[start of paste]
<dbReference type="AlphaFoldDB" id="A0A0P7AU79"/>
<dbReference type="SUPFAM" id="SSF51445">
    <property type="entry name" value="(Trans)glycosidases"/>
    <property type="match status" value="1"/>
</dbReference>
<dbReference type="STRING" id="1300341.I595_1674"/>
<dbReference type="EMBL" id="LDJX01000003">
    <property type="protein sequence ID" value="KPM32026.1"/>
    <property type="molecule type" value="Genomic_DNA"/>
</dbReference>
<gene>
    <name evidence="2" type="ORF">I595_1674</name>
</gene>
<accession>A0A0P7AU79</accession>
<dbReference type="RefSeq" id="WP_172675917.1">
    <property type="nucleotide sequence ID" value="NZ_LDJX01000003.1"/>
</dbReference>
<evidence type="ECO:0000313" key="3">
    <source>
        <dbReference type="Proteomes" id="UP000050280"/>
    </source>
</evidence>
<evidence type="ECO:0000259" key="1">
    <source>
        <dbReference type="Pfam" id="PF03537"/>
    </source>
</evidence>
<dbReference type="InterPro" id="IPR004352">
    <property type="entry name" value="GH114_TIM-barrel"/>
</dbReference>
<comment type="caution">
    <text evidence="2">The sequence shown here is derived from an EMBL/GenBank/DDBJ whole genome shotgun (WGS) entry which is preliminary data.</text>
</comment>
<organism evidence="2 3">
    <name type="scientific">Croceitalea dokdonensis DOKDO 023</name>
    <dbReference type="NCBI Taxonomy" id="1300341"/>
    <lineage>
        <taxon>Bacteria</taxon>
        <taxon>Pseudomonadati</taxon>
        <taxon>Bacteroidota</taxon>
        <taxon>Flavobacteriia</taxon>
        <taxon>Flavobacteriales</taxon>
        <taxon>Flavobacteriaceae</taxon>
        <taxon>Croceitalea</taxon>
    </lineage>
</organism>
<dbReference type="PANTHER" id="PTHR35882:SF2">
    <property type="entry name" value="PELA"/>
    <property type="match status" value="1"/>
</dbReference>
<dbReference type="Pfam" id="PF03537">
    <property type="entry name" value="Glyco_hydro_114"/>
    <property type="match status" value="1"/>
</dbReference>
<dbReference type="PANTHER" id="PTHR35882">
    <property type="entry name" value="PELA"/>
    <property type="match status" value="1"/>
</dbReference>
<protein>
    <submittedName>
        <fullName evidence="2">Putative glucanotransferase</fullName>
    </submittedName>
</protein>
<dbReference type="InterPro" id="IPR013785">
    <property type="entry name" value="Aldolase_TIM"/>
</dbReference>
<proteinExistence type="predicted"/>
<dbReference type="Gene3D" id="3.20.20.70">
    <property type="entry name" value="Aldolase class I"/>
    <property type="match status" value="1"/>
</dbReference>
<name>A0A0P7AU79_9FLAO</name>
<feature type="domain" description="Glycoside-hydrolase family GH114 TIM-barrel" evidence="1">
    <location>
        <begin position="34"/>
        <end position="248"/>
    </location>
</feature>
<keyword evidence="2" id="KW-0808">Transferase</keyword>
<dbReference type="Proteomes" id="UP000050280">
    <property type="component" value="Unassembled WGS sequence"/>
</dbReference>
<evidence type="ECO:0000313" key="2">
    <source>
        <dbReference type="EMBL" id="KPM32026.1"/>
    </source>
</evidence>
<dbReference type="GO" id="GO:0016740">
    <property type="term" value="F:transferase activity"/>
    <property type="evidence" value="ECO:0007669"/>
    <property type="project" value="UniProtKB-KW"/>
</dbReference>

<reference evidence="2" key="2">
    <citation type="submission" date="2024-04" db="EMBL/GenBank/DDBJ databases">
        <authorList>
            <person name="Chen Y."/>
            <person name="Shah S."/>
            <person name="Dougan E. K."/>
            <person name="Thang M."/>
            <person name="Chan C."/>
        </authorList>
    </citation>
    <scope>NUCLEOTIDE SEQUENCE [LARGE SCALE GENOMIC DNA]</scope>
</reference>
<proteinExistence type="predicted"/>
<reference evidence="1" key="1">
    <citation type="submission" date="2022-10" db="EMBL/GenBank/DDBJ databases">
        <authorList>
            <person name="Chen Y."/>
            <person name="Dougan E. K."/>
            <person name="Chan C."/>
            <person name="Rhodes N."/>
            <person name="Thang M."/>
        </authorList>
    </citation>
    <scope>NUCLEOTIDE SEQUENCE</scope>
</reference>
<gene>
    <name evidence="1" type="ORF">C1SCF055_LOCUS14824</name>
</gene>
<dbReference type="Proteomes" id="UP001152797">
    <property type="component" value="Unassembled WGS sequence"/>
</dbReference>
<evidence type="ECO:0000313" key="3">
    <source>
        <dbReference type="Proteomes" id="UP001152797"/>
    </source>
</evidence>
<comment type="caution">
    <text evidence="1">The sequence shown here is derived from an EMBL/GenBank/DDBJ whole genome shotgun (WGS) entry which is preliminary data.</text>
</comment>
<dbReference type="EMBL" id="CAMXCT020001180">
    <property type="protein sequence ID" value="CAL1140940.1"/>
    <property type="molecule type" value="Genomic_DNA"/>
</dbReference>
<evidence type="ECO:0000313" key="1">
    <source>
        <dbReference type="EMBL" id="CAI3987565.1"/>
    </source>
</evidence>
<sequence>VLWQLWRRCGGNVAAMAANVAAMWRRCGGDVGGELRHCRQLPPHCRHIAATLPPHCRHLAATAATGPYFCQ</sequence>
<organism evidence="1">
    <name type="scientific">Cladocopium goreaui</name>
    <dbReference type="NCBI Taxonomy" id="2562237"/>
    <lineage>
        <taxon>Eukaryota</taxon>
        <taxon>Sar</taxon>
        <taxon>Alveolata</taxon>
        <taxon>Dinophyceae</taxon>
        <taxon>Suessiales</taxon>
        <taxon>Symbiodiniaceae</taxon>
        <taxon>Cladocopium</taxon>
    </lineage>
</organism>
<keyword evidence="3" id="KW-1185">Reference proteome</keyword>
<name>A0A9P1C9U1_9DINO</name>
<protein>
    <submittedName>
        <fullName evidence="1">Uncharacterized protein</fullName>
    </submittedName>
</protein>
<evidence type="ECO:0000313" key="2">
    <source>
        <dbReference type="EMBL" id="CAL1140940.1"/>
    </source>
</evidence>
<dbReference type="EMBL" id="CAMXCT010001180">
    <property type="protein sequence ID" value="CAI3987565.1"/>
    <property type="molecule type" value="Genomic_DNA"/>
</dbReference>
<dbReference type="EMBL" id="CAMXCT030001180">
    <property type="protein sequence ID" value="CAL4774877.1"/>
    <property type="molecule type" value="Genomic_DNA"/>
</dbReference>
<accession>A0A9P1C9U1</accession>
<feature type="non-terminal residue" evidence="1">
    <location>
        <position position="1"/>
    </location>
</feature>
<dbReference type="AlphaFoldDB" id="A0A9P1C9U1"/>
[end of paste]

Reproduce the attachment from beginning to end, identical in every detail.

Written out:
<dbReference type="AlphaFoldDB" id="A0A0P7AU79"/>
<dbReference type="SUPFAM" id="SSF51445">
    <property type="entry name" value="(Trans)glycosidases"/>
    <property type="match status" value="1"/>
</dbReference>
<dbReference type="STRING" id="1300341.I595_1674"/>
<dbReference type="EMBL" id="LDJX01000003">
    <property type="protein sequence ID" value="KPM32026.1"/>
    <property type="molecule type" value="Genomic_DNA"/>
</dbReference>
<gene>
    <name evidence="2" type="ORF">I595_1674</name>
</gene>
<accession>A0A0P7AU79</accession>
<dbReference type="RefSeq" id="WP_172675917.1">
    <property type="nucleotide sequence ID" value="NZ_LDJX01000003.1"/>
</dbReference>
<evidence type="ECO:0000313" key="3">
    <source>
        <dbReference type="Proteomes" id="UP000050280"/>
    </source>
</evidence>
<evidence type="ECO:0000259" key="1">
    <source>
        <dbReference type="Pfam" id="PF03537"/>
    </source>
</evidence>
<dbReference type="InterPro" id="IPR004352">
    <property type="entry name" value="GH114_TIM-barrel"/>
</dbReference>
<comment type="caution">
    <text evidence="2">The sequence shown here is derived from an EMBL/GenBank/DDBJ whole genome shotgun (WGS) entry which is preliminary data.</text>
</comment>
<organism evidence="2 3">
    <name type="scientific">Croceitalea dokdonensis DOKDO 023</name>
    <dbReference type="NCBI Taxonomy" id="1300341"/>
    <lineage>
        <taxon>Bacteria</taxon>
        <taxon>Pseudomonadati</taxon>
        <taxon>Bacteroidota</taxon>
        <taxon>Flavobacteriia</taxon>
        <taxon>Flavobacteriales</taxon>
        <taxon>Flavobacteriaceae</taxon>
        <taxon>Croceitalea</taxon>
    </lineage>
</organism>
<dbReference type="PANTHER" id="PTHR35882:SF2">
    <property type="entry name" value="PELA"/>
    <property type="match status" value="1"/>
</dbReference>
<dbReference type="Pfam" id="PF03537">
    <property type="entry name" value="Glyco_hydro_114"/>
    <property type="match status" value="1"/>
</dbReference>
<dbReference type="PANTHER" id="PTHR35882">
    <property type="entry name" value="PELA"/>
    <property type="match status" value="1"/>
</dbReference>
<protein>
    <submittedName>
        <fullName evidence="2">Putative glucanotransferase</fullName>
    </submittedName>
</protein>
<dbReference type="InterPro" id="IPR013785">
    <property type="entry name" value="Aldolase_TIM"/>
</dbReference>
<proteinExistence type="predicted"/>
<dbReference type="Gene3D" id="3.20.20.70">
    <property type="entry name" value="Aldolase class I"/>
    <property type="match status" value="1"/>
</dbReference>
<name>A0A0P7AU79_9FLAO</name>
<feature type="domain" description="Glycoside-hydrolase family GH114 TIM-barrel" evidence="1">
    <location>
        <begin position="34"/>
        <end position="248"/>
    </location>
</feature>
<keyword evidence="2" id="KW-0808">Transferase</keyword>
<dbReference type="Proteomes" id="UP000050280">
    <property type="component" value="Unassembled WGS sequence"/>
</dbReference>
<evidence type="ECO:0000313" key="2">
    <source>
        <dbReference type="EMBL" id="KPM32026.1"/>
    </source>
</evidence>
<dbReference type="GO" id="GO:0016740">
    <property type="term" value="F:transferase activity"/>
    <property type="evidence" value="ECO:0007669"/>
    <property type="project" value="UniProtKB-KW"/>
</dbReference>

<reference evidence="2" key="2">
    <citation type="submission" date="2024-04" db="EMBL/GenBank/DDBJ databases">
        <authorList>
            <person name="Chen Y."/>
            <person name="Shah S."/>
            <person name="Dougan E. K."/>
            <person name="Thang M."/>
            <person name="Chan C."/>
        </authorList>
    </citation>
    <scope>NUCLEOTIDE SEQUENCE [LARGE SCALE GENOMIC DNA]</scope>
</reference>
<proteinExistence type="predicted"/>
<reference evidence="1" key="1">
    <citation type="submission" date="2022-10" db="EMBL/GenBank/DDBJ databases">
        <authorList>
            <person name="Chen Y."/>
            <person name="Dougan E. K."/>
            <person name="Chan C."/>
            <person name="Rhodes N."/>
            <person name="Thang M."/>
        </authorList>
    </citation>
    <scope>NUCLEOTIDE SEQUENCE</scope>
</reference>
<gene>
    <name evidence="1" type="ORF">C1SCF055_LOCUS14824</name>
</gene>
<dbReference type="Proteomes" id="UP001152797">
    <property type="component" value="Unassembled WGS sequence"/>
</dbReference>
<evidence type="ECO:0000313" key="3">
    <source>
        <dbReference type="Proteomes" id="UP001152797"/>
    </source>
</evidence>
<comment type="caution">
    <text evidence="1">The sequence shown here is derived from an EMBL/GenBank/DDBJ whole genome shotgun (WGS) entry which is preliminary data.</text>
</comment>
<dbReference type="EMBL" id="CAMXCT020001180">
    <property type="protein sequence ID" value="CAL1140940.1"/>
    <property type="molecule type" value="Genomic_DNA"/>
</dbReference>
<evidence type="ECO:0000313" key="1">
    <source>
        <dbReference type="EMBL" id="CAI3987565.1"/>
    </source>
</evidence>
<sequence>VLWQLWRRCGGNVAAMAANVAAMWRRCGGDVGGELRHCRQLPPHCRHIAATLPPHCRHLAATAATGPYFCQ</sequence>
<organism evidence="1">
    <name type="scientific">Cladocopium goreaui</name>
    <dbReference type="NCBI Taxonomy" id="2562237"/>
    <lineage>
        <taxon>Eukaryota</taxon>
        <taxon>Sar</taxon>
        <taxon>Alveolata</taxon>
        <taxon>Dinophyceae</taxon>
        <taxon>Suessiales</taxon>
        <taxon>Symbiodiniaceae</taxon>
        <taxon>Cladocopium</taxon>
    </lineage>
</organism>
<keyword evidence="3" id="KW-1185">Reference proteome</keyword>
<name>A0A9P1C9U1_9DINO</name>
<protein>
    <submittedName>
        <fullName evidence="1">Uncharacterized protein</fullName>
    </submittedName>
</protein>
<evidence type="ECO:0000313" key="2">
    <source>
        <dbReference type="EMBL" id="CAL1140940.1"/>
    </source>
</evidence>
<dbReference type="EMBL" id="CAMXCT010001180">
    <property type="protein sequence ID" value="CAI3987565.1"/>
    <property type="molecule type" value="Genomic_DNA"/>
</dbReference>
<dbReference type="EMBL" id="CAMXCT030001180">
    <property type="protein sequence ID" value="CAL4774877.1"/>
    <property type="molecule type" value="Genomic_DNA"/>
</dbReference>
<accession>A0A9P1C9U1</accession>
<feature type="non-terminal residue" evidence="1">
    <location>
        <position position="1"/>
    </location>
</feature>
<dbReference type="AlphaFoldDB" id="A0A9P1C9U1"/>